According to another aspect of the invention, there is provided a method for driving a liquid crystal display, which includes the steps of (a) coupling an output of a first buffer circuit (111P) to a first data line (181), and coupling an output of a second buffer circuit (111M) to a second data line (182) in response to a first control signal (SSA), (b) coupling the output of the first buffer circuit (111P) to the second data line (182), and coupling the output of the second buffer circuit (111M) to the first data line (181) in response to a second control signal (SSB); and (c) causing the respective outputs of the first and the second buffer circuits to be turned into high impedance state when the respective outputs of the first and second buffer circuits (111P, 111M) are coupled to both the first and second data lines (181, 182), and there is executed a charge-sharing operation whereby the respective voltages of the first and second data lines, adjacent to each other, are at a common voltage when the respective outputs of the first and second buffer circuits are in the high impedance state.

According to the aspects of the present invention, there can be provided a liquid crystal display drive circuit capable of executing a charge-sharing operation without causing an increase in chip size, and a method for driving the same.

BRIEF DESCRIPTION OF THE DRAWINGS

FIG. 1 is a block diagram showing a configuration of a liquid crystal display;

FIG. 2 is a schematic representation showing a signal path from respective DA conversion circuits of a data line drive circuit to respective display panel loads;

FIGS. 3A to 3F each are a timing chart for describing actions of respective switches;

FIG. 4 is a block diagram showing a configuration of a liquid crystal display according to one embodiment of the invention by way of example;

FIG. 5 is a schematic representation showing a signal path from respective DA conversion circuits of a data line drive circuit according to the embodiment of the invention to respective display panel loads;

FIG. 6 is a circuit diagram showing a configuration of a buffer circuit according to the embodiment of the invention by way of example; and

FIGS. 7A to 7G each are a timing chart for describing actions of respective switches according to the embodiment of the invention.

DETAILED DESCRIPTION

An embodiment of the invention is described hereinafter with reference to the accompanying drawings.

FIG. 4 is a block diagram showing a configuration of a liquid crystal display related to the embodiment of the invention. The liquid crystal display comprises a liquid crystal panel 300 where TFTs (Thin Film Transistors) 312, and liquid crystal capacitors 314 are disposed in a matrix-like manner, a scan line drive circuit 200 for driving scan lines 280 of the liquid crystal panel 300, a data line drive circuit 100 for driving data lines 180 of the liquid crystal panel 300, and a control signal generation circuit 500.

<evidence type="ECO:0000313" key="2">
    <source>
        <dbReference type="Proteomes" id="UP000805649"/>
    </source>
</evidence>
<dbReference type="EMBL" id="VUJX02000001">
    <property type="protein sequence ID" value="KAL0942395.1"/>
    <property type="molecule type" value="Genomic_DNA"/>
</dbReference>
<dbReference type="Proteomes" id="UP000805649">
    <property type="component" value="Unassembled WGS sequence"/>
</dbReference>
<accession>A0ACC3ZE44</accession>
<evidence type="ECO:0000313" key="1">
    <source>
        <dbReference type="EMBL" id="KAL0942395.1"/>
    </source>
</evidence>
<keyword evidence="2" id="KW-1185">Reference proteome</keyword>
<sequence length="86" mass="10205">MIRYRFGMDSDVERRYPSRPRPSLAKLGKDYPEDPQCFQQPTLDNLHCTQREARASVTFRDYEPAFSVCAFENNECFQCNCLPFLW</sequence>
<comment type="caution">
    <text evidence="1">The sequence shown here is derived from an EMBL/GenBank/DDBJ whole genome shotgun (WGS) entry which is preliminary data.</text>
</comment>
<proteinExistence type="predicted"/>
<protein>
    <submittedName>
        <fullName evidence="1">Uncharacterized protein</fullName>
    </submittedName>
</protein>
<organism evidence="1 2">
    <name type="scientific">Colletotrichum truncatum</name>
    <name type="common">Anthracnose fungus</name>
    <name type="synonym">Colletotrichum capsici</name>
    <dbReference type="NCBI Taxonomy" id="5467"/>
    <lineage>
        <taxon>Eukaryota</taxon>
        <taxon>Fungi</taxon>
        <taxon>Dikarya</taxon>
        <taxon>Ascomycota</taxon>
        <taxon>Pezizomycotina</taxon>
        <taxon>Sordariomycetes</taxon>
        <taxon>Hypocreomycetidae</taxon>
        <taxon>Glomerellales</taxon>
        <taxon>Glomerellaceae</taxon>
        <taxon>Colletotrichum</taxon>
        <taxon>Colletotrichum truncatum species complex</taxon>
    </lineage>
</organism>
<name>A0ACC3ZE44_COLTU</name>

The control signal generation circuit 500 supplies the data line drive circuit 100, and the scan line drive circuit 200 with a control signal for indicating activation timing of respective switches on the basis of a strobe signal STB for indicating a timing reference for a display action.

An odd data line 181 and an even data line 182 in pairs are controlled on the basis of the order in which the data lines 180 are arranged. More specifically, the data line drive circuit 100 of the two-amp scheme is comprised a positive gradation voltage generation circuit 101, a negative gradation voltage generation circuit 102, a positive DA conversion circuit 105P for DA conversion of a gradation voltage generated by the positive gradation voltage generation circuit 101, a negative DA conversion circuit 105M for DA conversion of a gradation voltage generated by the negative gradation voltage generation circuit 102, a buffer unit 110, and a switching unit 120.

DA-converted signals are subjected to buffering at the buffer unit 110, and a positive signal and a negative signal are switched over at the switching unit 120. Further, the respective data lines 180 are coupled to a common node 128 via a common node connection switch 126 to be at an identical voltage. In this case, the common node connection switch 126 is coupled to the odd data line 181; however, the common node connection switch 126 may be coupled to the even data line 182, or all the data lines 180.

In FIG. 5, there is shown a circuit diagram showing a part of the data line drive circuit 100, related to a pair of the data lines from the DA conversion circuits 105P, 105M to an output. A circuit for driving a pair of the data lines 181, 182 includes the positive DA conversion circuit 105P, the negative DA conversion circuit 105M, a positive buffer circuit 111P, a negative buffer circuit 111M, straight switches 121, 122, and cross switches 123, 124, (in FIG. 5, the common node 128 and the common node connection switch 126 are not shown).